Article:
Do you find learning a new language difficult? Now you know why

  • AFP, Washington
  • Updated: May 16, 2016 10:25 IST
Some people learn a second language better than others, thanks to the rhythms of activity in their brains, finds a new research. (Instagram)

Do you always struggle when trying to learn a new language but know of people who are quick at grasping them? As it turns out, some people learn a second language better than others, thanks to the rhythms of activity in their brains.

A small-scale study conducted by researchers at the University of Washington is the first to use resting-state brain rhythms to predict the future rate of language learning, showing that just a five-minute measurement of resting-state brain activity could predict how quickly adults would learn a new language.

For their study researchers recruited 19 participants aged 18 to 31 with no previous experience of learning French.

The participants had to sit with their eyes closed for five minutes while wearing an EEG (electroencephalogram) headset to measure naturally occurring patterns of brain activity.

Read: Five great apps to learn a foreign language

Participants then received immersive, 30-minute French lessons twice a week for eight weeks using a fast-paced virtual reality computer program.

At the end of the program participants completed a proficiency test to see how far they had progressed with their language learning.

When comparing these test results to the EEG measurements of resting brain activity, the researchers found that brain activity predicted 60 percent of an adult’s ability to learn a new language.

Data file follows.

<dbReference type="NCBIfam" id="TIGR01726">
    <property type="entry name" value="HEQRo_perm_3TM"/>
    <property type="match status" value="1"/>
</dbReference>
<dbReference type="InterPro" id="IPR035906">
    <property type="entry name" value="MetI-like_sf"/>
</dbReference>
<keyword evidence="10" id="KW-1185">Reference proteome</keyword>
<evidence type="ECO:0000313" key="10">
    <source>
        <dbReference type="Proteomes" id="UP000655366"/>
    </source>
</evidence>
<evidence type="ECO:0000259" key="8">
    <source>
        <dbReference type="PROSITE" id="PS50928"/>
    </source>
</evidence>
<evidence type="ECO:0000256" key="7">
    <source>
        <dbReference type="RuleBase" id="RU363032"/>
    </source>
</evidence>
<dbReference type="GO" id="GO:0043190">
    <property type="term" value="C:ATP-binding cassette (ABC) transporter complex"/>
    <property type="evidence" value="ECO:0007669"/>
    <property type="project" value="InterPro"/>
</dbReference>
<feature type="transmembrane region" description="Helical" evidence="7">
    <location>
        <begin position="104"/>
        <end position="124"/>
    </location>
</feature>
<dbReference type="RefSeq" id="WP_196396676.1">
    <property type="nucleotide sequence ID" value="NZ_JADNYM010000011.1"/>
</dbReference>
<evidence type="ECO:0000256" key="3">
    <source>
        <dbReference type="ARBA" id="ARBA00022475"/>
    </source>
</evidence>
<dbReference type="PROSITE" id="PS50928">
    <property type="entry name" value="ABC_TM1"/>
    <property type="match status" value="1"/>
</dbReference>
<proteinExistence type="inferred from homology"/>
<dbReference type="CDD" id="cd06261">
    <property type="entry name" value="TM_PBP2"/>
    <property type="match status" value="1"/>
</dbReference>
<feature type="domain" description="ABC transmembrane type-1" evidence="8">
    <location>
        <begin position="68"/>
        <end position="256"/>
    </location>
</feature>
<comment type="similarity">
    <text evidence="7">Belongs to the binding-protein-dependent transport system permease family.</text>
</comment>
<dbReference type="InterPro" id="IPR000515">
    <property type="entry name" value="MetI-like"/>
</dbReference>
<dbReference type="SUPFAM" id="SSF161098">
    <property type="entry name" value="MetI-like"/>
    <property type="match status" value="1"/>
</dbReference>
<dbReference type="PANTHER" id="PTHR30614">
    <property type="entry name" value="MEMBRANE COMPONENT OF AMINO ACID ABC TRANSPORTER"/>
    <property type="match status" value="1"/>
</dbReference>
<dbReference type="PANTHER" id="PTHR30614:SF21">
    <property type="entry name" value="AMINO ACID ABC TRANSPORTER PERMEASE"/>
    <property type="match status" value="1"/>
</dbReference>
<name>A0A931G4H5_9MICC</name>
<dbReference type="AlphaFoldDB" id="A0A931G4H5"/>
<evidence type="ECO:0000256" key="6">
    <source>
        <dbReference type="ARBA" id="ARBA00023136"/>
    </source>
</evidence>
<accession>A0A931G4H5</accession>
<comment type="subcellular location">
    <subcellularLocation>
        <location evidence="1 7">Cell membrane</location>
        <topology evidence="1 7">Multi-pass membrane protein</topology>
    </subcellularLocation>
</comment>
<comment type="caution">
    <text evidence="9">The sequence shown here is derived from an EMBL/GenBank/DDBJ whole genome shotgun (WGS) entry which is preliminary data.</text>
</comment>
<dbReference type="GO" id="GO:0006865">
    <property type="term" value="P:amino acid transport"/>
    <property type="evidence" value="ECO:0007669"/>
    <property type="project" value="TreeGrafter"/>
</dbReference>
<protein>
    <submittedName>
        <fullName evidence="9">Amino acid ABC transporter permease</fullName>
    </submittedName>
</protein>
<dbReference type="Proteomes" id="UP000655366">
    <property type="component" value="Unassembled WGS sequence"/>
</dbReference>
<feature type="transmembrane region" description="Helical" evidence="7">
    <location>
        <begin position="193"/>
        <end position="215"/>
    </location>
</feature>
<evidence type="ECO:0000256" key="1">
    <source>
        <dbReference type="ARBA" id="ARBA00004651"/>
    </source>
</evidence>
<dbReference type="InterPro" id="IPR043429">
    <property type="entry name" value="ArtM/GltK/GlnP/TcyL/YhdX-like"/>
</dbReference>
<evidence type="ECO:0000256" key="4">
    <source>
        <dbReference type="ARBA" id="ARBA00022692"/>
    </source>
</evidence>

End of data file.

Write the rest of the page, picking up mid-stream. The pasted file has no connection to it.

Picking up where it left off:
The patterns of brain activity related to language processes were also linked most strongly to the participants’ rate of learning, with the results also showing that although the fastest person learned twice as quickly as the slower learners, the slower learners learned just as well.

Read: Always making mistakes? Blame it on your noisy brain

But even if you don’t have the naturally occurring brain patterns predisposing you to language learning, the study’s lead author Chantel Prat advises to not give up just yet.

“Our results show that 60 percent of the variability in new language learning was related to this brain pattern — that leaves plenty of opportunity for important variables like motivation to influence learning.”

Prat also added that it is possible to change this resting-state brain activity using neuro feedback training — a type of brain training program that can improve cognitive abilities — which she is currently researching further in the hope of developing more ways to improve language learning.

The study can be found online in the journal Brain and Language.

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